Using the technique, the investigators found and followed the cells that turned on the p48 gene--as if these cells were wearing blue hats. The cells that bud out to form the pancreas turned on p48; they were blue. And the cells of the mature pancreas were blue too.
Wright's team combined this powerful method for tracing a cell's lineage with gene knockout technology. They engineered mice to lack the p48 gene, causing abnormal development of the pancreas. Cells in these knockout mice still try to turn on the p48 gene, so the investigators were able to follow the blue marker in these cells.
They found that, with p48 absent, the cells that normally express p48 and go on to form pancreas became intestinal cells instead. And they became all types of cells in the intestines, including intestinal stem cells. It is the first time, to Wright's knowledge, that investigators have tracked what happens to cells when a gene that they normally turn on is missing.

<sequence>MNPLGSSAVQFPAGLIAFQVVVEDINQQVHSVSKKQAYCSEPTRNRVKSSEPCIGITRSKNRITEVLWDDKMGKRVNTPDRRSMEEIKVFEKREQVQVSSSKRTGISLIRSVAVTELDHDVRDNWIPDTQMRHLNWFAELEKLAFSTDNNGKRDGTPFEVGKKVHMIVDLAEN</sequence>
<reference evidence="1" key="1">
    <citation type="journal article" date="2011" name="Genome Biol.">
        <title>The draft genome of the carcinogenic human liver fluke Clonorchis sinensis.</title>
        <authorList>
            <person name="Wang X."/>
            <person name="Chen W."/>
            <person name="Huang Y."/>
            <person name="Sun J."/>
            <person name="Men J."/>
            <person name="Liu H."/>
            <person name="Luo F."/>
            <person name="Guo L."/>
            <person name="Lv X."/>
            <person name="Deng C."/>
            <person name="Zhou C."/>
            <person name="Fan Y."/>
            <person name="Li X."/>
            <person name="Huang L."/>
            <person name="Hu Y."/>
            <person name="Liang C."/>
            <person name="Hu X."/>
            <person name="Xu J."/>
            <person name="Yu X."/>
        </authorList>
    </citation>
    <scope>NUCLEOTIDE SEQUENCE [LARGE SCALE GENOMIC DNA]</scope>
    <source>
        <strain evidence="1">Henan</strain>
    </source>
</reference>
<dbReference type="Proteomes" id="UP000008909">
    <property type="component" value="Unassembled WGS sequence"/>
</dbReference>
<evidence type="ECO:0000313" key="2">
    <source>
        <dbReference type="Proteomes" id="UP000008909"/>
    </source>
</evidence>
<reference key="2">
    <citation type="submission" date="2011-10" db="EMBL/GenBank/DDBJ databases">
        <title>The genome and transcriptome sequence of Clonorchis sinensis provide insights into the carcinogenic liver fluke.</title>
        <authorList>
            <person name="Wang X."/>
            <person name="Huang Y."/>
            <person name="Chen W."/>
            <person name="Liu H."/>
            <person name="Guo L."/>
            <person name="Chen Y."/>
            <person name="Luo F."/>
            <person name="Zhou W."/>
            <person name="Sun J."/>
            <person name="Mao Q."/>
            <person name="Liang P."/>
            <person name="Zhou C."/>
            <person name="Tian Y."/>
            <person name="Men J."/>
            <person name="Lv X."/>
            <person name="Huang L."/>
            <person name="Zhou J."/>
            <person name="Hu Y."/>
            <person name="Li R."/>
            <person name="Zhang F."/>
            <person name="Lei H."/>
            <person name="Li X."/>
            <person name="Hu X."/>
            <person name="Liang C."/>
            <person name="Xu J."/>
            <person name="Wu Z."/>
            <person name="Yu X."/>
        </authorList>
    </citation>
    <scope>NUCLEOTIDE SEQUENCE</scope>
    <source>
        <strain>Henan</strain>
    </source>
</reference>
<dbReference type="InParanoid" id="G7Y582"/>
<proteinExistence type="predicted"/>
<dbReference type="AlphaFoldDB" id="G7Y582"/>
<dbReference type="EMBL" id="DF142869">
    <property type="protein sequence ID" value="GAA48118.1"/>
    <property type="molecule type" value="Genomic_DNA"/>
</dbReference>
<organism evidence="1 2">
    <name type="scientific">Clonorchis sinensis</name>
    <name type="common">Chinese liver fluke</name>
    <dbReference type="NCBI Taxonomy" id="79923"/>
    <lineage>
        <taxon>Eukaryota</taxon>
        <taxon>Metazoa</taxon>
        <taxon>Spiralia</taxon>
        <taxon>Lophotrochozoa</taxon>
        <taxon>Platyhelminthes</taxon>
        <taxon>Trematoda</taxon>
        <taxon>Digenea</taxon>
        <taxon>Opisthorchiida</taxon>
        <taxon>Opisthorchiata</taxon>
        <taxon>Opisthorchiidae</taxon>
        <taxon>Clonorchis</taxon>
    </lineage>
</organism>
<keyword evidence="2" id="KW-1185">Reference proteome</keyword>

"The really important point is that these cells don't just die; they go on to behave as a different tissue," he said. "That is very powerful information when you are thinking about manipulating stem cells in the laboratory. Because you know now--at least for some genes--that you can put them in or take them away and you don't kill the cells; you manipulate what they're going to become. And that's exactly what we want to do therapeutically."
Wright believes that linking lineage tracing and gene knockouts will become increasingly common. "It adds extra depth to understanding cellular behavior," he sai
Contact: John Howser
Vanderbilt University Medical Center